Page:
Ohio Gov. John Kasich’s campaign posted a Star Wars-themed video—”Our Only Hope“—to Twitter on Wednesday, the same day he capitulated on his second run for president in 16 years.
Clearly, the force was not with him this year, as his very bad primary election record, where he lost all states he was on the ballot in except for his home state of Ohio, showed just how his positive, upbeat message of hope and inspiration flopped with GOP voters who wanted to see more people drawn and quartered than forgiven and hugged.
But now that the only hope to win lost, Mr. Kasich’s name joins others on a list of political candidates Mr. Trump should consider to counterbalance his terrible reputation, so Republicans can pull off a win in November after Trump clinches the nomination in Cleveland in July.
Chemistry? Are You Kidding Me?
If chemistry is a key factor to who Donald Trump picks for vice president, it’s unlikely Gov. John Kasich makes the cut. Donald Trump said he wants a running-mate with governing experience and “with whom he has a good rapport,” The Washington Post reported Thursday, citing plans to launch the vetting process soon that will include Dr. Ben Carson, a one-time competitor turned ally, on the selection team.
“I think John will be very helpful with Ohio, even as governor,” he said. Trump stressed that he’s had a good relationship with the Ohio governor and said he’s willing to consider Kasich as his running mate. “I would be interested in vetting John,” he said, the AP reported.
It’s hard for Kasich followers to imagine him speaking about anyone other than himself for more than ten seconds. Playing second banana to a bombastic, over-the-top, jump-the-shark personality like Donald Trump, who Gov. Kasich said would lead to losing the White House, the Senate and control of the Supreme Court, would be as appetizing to John Kasich as Jesus agreeing to be Lucifer’s ticketmate. Mr. Kasich really doesn’t like sharing the limelight with anyone else if at all possible. He’s proved this many times, the two most recent examples are when he told voters in Florida to vote for him instead of Sen. Marco Rubio, and again last week in Indiana when he told voters to vote for him instead of Ted Cruz, even though the two candidates entered into an agreement to not compete against each other in the Hoosier State.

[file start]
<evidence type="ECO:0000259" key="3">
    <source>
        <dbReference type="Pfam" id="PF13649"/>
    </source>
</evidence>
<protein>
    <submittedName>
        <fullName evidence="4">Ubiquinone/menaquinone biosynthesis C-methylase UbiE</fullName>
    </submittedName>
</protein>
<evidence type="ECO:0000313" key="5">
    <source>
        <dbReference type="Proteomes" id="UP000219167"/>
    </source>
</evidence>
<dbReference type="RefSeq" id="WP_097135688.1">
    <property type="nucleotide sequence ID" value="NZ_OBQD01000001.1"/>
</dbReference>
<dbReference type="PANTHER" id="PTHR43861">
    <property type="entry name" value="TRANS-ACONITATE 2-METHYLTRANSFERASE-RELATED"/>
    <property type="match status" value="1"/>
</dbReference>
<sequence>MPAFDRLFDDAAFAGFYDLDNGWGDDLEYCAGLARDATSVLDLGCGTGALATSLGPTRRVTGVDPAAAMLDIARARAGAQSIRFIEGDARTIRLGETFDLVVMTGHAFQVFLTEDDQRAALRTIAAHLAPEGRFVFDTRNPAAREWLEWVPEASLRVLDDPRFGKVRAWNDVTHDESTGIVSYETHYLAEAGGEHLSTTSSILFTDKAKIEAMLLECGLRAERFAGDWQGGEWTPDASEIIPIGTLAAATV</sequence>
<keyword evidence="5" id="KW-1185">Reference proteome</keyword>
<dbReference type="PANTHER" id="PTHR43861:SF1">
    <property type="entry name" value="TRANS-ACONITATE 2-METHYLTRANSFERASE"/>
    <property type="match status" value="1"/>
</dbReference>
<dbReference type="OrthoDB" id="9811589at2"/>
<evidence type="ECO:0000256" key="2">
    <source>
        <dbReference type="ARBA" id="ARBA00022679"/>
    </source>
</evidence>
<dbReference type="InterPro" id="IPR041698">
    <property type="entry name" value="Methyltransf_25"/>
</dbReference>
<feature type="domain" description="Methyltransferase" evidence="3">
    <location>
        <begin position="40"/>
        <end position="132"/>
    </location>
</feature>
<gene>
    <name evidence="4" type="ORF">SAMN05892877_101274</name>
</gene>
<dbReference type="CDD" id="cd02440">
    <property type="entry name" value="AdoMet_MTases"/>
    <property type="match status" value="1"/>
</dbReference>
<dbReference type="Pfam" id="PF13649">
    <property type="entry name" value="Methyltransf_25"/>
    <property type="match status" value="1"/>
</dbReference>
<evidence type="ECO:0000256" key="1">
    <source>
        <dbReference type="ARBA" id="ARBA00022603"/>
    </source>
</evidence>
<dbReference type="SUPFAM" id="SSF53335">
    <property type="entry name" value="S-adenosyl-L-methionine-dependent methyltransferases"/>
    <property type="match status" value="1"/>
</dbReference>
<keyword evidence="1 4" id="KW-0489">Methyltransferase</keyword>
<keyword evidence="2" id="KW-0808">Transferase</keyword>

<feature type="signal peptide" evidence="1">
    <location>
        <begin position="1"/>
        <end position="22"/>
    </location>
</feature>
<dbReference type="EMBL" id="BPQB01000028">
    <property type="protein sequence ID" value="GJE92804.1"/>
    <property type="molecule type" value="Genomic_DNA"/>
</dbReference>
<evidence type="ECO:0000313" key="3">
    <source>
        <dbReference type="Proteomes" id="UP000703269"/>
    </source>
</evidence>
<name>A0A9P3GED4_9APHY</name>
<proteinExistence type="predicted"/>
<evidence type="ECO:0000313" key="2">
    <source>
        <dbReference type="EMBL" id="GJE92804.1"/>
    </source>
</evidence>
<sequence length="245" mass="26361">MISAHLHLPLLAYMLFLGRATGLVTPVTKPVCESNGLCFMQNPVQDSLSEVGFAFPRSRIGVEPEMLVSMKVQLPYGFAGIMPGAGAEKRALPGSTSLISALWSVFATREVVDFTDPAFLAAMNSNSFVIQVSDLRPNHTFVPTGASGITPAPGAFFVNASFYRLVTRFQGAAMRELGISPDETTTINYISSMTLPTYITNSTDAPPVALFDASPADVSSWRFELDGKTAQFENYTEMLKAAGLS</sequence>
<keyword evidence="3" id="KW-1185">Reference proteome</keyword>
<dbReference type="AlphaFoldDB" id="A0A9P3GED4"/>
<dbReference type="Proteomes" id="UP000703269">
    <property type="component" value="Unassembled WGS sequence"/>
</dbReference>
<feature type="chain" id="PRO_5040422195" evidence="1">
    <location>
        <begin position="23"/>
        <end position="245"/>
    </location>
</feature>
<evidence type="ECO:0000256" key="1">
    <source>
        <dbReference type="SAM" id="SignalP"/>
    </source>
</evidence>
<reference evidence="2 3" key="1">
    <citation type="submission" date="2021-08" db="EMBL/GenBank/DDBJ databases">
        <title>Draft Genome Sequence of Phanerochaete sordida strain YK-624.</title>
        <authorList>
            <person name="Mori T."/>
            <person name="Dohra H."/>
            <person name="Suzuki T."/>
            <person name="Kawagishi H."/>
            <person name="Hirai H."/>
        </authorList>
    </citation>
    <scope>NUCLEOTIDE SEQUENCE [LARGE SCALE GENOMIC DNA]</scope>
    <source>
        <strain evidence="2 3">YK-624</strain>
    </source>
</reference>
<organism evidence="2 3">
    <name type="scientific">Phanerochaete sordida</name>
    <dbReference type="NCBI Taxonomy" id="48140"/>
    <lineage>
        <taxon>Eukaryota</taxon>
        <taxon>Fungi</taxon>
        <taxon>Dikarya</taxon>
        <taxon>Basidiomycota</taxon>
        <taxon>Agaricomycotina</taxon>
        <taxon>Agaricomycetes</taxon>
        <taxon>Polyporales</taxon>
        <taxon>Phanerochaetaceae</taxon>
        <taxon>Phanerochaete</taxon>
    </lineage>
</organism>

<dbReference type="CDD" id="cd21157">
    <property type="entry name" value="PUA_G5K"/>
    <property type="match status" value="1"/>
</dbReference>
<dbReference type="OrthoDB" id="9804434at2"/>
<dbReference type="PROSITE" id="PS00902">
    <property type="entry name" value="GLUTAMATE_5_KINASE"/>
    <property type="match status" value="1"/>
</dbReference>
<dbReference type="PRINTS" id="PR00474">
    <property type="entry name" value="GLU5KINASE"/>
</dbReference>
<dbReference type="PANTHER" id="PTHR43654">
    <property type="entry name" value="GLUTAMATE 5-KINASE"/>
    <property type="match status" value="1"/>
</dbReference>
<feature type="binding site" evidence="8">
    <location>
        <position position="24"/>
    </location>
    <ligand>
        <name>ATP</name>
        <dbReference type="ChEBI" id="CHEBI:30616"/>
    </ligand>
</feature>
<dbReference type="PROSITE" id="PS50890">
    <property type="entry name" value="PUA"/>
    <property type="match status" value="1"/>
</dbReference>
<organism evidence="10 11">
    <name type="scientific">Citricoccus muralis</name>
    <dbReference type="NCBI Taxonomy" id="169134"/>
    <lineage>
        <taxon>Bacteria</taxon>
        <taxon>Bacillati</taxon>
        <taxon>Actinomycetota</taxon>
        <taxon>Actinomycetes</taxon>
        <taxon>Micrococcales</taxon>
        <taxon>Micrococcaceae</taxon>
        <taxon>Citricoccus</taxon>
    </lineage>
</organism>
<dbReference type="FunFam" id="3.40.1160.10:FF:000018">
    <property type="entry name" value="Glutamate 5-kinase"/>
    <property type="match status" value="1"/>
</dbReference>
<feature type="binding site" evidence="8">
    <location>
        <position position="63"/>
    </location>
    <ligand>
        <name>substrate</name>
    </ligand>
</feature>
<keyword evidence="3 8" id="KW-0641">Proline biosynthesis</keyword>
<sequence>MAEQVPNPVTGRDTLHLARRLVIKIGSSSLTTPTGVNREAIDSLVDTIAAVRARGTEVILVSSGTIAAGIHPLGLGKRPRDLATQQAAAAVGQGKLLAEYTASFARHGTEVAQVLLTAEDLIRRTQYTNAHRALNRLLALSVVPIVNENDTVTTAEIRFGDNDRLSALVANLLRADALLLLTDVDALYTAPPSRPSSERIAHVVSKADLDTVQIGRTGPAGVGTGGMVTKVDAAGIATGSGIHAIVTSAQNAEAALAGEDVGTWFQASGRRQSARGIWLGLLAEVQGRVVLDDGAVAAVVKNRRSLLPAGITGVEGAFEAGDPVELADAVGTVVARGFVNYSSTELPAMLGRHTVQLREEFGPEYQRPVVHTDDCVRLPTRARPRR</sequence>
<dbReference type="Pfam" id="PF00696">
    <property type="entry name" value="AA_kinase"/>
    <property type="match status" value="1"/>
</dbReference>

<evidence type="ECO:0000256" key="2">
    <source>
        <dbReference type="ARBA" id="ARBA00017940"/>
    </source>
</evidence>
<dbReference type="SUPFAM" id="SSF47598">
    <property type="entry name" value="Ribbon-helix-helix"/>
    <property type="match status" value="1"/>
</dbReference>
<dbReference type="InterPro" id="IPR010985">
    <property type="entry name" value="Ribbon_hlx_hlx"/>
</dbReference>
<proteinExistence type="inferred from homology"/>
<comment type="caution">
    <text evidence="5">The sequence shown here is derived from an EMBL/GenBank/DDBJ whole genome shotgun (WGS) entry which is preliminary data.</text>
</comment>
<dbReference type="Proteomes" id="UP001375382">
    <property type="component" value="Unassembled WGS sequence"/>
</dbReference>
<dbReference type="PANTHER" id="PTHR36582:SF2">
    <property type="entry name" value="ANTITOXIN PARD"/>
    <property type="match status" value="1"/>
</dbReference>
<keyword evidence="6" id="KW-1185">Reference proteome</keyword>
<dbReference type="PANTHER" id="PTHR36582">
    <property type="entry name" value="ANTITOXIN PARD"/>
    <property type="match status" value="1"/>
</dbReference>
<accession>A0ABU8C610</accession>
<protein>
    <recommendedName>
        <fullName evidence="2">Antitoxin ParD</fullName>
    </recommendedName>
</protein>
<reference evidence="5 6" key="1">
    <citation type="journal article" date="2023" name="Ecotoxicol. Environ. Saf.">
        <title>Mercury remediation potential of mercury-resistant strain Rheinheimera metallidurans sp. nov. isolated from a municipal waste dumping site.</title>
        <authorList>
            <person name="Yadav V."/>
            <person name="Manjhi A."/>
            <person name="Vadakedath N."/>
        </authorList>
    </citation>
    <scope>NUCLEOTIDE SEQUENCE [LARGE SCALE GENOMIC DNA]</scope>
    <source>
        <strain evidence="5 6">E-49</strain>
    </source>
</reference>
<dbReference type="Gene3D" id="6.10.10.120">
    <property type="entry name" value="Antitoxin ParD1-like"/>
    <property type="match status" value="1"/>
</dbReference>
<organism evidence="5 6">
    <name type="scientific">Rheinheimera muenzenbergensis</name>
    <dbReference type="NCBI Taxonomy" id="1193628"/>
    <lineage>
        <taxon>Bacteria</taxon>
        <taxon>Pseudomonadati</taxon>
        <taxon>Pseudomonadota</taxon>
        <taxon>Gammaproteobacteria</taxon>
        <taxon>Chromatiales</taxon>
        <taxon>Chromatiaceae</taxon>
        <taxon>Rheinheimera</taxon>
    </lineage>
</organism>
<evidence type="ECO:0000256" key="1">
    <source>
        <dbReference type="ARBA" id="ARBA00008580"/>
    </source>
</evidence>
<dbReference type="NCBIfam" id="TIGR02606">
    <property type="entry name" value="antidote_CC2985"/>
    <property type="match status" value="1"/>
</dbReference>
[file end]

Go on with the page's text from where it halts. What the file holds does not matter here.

Reasons Republicans are giving to consider him as a VP pick for Trump is that he’s still the governor of a major swing state that Republicans must win to win the White House. No Republican since Richard Nixon in 1960 has won Ohio but lost the presidency. If the focus in Ohio in the fall is on Hillary Clinton, and she won Ohio in both the 2008 and 2016 primary seasons and could take the state in the fall if voter turnout is up as it’s expected to be, there is no guarantee Kasich can help avoid the inevitable.
Ransom Of Red Chief
The autopsy of Kasich’s second failed campaign included this gem from the Cleveland Plain Dealer, a newspaper that endorsed him in 2010 and again in 2014 and took down an embarrassing video of him acting jerky just weeks before Ohioans elected him to a second and final term as their state leader.
The biggest fear from Camp Kasich was “What happens when the guy who made a name for himself as the grownup in the race ends up looking like the child who had to be dragged away? Kasich’s hard-headedness is well-established, but now it threatened to damage his reputation. Kasich had emerged as one of the presidential race’s most likable candidates. But no one likes a sore loser.”
Sentiments from some voters on Kasich’s sudden death yesterday echoed many of the criticisms of him and his campaign. He raised taxes in Ohio, cut school funding and can’t produce enough good-paying jobs, were typical. Some thought his speech was embarrassing, calling it “rambling, semi-coherent.” “He made it sound l Iike the description of a vacation road trip, forgetting to mention that donors and taxpayers paid for it,” one person commented online.
Others wanted something more: “How about a refund on your salary and the cost of security,” one poster said.
The 63-year old governor made no mention of Donald Trump or whether he would both support and campaign for him. He also made no mention of suspending his plan to somehow win the nomination at the Republican convention in Cleveland about ten weeks away.
One critical observation was that nothing Camp Kasich predicted ever came true. There’s precedent for that, given citizen Kasich’s claim in 2010 that if he was elected governor he would be a firewall to a second term for President Obama. In 2014, he said the best was yet to come, but that promise turned out to be a cryptic promise to run for president even though he tried to deflect that plan.
For some Republicans, they remember his “snappishness” while in Congress as a weakness. And one newspaper, The New York Times, which endorsed John Kasich, had this to say Thursday: “Whatever the reasons, in this year of negativity, Mr. Kasich’s positive campaign never got off the ground. As he returns to the state that appreciates him, his constructive approach and focus on issues important to people’s lives will be missed.”
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